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Why the end of turkey season is the most important part!

The chase, the cat and mouse game, the past-time that so many Floridians hold near and dear to their hearts is turkey hunting. Yes, I know you may still be in denial or colors just appear dull even though turkey season ended over a month ago and deer season seems like it’s a distant dream.

You’re not alone.

Although summer and the end of turkey season is a tough time for most hunters, for the turkey, this is the most important time of the year. You may be thinking this is going to be some anti-hunting blog at this point, but no, hunting is very much a part of wild turkey populations and the main reason we have populations to hunt today. The real reason this is the end of turkey season is most important part is because this often coincides with the peak of wild turkey reproduction for the year.

Wild Turkey hens and poults can often be seen on roadsides, in fields and in forest clearings from May until August each year.

Wild turkey populations like many other gamebirds and ground nesting birds tend to have a boom-or-bust nature. This means that from now until the end of July what happens with turkey populations will dictate how your turkey season may go for years to come. So much so that managing agencies such as the Florida Fish and Wildlife Commission have spent decades trying to understand the breeding behavior and reproductive chronology wild turkeys. This includes tracking females with Global Positioning System transmitter, recording turkey gobbles, and conducting countless surveys. Many of these agencies use this information to set season dates based on what they know about the timing of wild turkey reproduction.

Being the most important time of the year for turkeys and your future turkey seasons you may be wondering what you can do to help and ensure you and future generation have the opportunity to experience the same past-time that you love?

There are couple of things you can do.

Buy your hunting license or at least a turkey stamp.

Wild turkeys, unlike most other birds, are one of 5 bird species that are not protected by federal regulations for wildlife conservation. Turkeys are considered “property of the state” so the bulk of responsibility goes to the Florida Fish and Wildlife Commission for managing and ensuring a sustainable turkey population. This being the case the vast majority of funding used specifically to managing turkey populations comes from the Florida Wild Turkey Stamp which is purchased as part of a hunting license. This revenue generated from turkey hunters goes directly to managing wild turkey habitat and conducting research.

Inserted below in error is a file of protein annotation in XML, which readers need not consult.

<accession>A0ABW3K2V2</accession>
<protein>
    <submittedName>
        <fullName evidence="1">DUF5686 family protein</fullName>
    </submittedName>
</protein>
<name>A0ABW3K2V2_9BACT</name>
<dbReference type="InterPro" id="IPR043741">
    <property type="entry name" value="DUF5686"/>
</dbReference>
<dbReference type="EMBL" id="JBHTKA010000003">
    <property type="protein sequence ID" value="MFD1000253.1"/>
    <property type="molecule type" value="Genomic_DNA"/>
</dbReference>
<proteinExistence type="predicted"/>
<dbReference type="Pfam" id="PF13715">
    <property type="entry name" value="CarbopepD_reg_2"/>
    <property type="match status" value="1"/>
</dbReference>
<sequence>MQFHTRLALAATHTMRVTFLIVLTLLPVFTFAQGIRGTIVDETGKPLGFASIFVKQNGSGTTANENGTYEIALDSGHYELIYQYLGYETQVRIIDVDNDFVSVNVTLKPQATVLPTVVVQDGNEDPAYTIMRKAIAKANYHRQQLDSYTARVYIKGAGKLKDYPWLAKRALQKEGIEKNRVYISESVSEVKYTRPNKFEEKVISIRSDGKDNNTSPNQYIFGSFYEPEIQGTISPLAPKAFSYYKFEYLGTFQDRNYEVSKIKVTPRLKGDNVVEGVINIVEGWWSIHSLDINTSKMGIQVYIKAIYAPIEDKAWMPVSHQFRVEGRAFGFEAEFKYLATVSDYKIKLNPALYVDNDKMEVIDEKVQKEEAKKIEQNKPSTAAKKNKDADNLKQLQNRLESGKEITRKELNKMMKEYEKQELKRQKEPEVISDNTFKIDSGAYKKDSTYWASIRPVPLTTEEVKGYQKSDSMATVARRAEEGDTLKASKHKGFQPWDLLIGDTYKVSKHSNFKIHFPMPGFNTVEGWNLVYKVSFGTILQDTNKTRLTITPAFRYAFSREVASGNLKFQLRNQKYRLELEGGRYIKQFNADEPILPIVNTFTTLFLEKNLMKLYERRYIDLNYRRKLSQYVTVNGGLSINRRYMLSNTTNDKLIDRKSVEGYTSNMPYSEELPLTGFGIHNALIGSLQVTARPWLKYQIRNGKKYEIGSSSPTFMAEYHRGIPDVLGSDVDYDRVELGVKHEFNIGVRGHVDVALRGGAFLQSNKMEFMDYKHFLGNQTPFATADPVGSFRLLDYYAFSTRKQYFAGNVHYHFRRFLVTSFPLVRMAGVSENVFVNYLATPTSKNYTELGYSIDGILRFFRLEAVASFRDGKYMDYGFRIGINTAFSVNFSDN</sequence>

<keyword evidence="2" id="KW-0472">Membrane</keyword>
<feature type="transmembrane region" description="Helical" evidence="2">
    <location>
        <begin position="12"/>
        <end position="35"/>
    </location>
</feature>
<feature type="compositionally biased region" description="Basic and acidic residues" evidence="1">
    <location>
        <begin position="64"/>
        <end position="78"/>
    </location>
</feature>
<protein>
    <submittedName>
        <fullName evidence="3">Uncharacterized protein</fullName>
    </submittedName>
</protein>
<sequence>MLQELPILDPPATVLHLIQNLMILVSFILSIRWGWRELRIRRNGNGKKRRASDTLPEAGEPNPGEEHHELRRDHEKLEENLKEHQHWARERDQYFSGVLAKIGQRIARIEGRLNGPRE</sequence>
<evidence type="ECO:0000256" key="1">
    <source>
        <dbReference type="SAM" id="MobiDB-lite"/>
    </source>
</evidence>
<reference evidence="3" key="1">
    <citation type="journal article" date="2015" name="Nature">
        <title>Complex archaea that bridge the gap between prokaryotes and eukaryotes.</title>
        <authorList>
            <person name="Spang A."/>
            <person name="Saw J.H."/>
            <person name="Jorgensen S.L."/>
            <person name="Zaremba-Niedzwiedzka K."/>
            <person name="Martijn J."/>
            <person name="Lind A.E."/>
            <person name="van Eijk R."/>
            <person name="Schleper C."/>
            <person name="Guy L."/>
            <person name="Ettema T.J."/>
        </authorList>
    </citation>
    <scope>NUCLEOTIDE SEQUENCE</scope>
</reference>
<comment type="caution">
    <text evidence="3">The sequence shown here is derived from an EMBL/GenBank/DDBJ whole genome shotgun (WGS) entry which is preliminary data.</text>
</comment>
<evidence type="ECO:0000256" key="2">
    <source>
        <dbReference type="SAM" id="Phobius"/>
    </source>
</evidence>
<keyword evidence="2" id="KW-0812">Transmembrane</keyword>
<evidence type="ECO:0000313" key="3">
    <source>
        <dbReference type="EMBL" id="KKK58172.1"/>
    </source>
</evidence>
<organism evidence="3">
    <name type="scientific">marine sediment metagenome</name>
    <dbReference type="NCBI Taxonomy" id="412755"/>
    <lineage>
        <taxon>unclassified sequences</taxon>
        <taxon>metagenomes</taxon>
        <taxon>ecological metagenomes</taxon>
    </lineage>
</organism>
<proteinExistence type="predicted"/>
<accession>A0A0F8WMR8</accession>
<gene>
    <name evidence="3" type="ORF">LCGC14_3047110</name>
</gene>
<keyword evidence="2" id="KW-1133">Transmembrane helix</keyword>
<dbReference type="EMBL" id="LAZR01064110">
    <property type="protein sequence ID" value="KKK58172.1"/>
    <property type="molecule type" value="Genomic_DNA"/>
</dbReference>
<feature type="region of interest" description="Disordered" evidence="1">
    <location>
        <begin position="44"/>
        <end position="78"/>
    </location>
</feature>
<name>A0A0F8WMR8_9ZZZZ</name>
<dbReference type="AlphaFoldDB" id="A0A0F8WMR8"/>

Since 2005, managers have been able to combine this with other cooperators from the National Wild Turkey Federation and Florida Forest Service to spend a combined $1.9 million dollars on turkey-specific habitat management annually. So, make sure you buy your turkey stamp next year whether you plan to hunt or not!

Manage your property

This is the most hand-on thing you can do to have a positive impact on turkeys during the spring and summer. No, you don’t have to own a 1000 acres, 500 acres, or even 50 acres to have some kind of positive impact. You can do things as simple waiting to mow a pasture until the end of summer, letting pasture go fallow, or leaving field buffer in native vegetation. Or you can do more involved management such as prescribed burning, timber thinning or creating wildlife opens. Even the smallest management actions can make a difference.

If you aren’t sure what you can do, you can call your UF IFAS county extension office or contact the Florid Fish and Wildlife Commission Landowner Assistance Program for anything form a simple question to formal management plans and prescriptions. Don’t have property to manage? Don’t worry organization like the National Wildlife Turkey Federation often host work days on public lands to manage for turkeys or agencies like the USDA Forest Service, FL Fish and Wildlife Commission and Florida Forest Service often have volunteer programs.

Be engaged

So what does being engaged mean? This can be educating yourself on policy or management decisions that may affect wildlife conservation and turkey management. In being educated on topics you can then be an advocate for turkeys and turkey hunting.

Another way to is to participate.

UF IFAS Extension, FL FWC and other conservation groups have field days and workshops on wildlife, habitat and turkeys. So, take the time to go and learn more things you can do to benefit wildlife.

There are also a variety of surveys that FL FWC sends out every year that provide valuable scientific data, such as the hunter harvest survey or summer wild turkey survey. Surveys like these are useful tools for making turkey management decision and rely on your responses to make the best management decisions. Both surveys are available right now. The hunter harvest survey will come to you though the mail if you are selected for a survey, but anyone can participate in the summer turkey survey by visiting this link: FWC Wild Turkey Summer Survey

The FL Fish and Wildlife Commission Summer Wild Turkey Survey.

In the end the most important thing you can do is try to keep informed on policies, programs and ways you can participate and be actively engaged in wildlife conservation and wild turkey management. This active engagement is the best way to ensure wildlife population are sustainable for generations to come.

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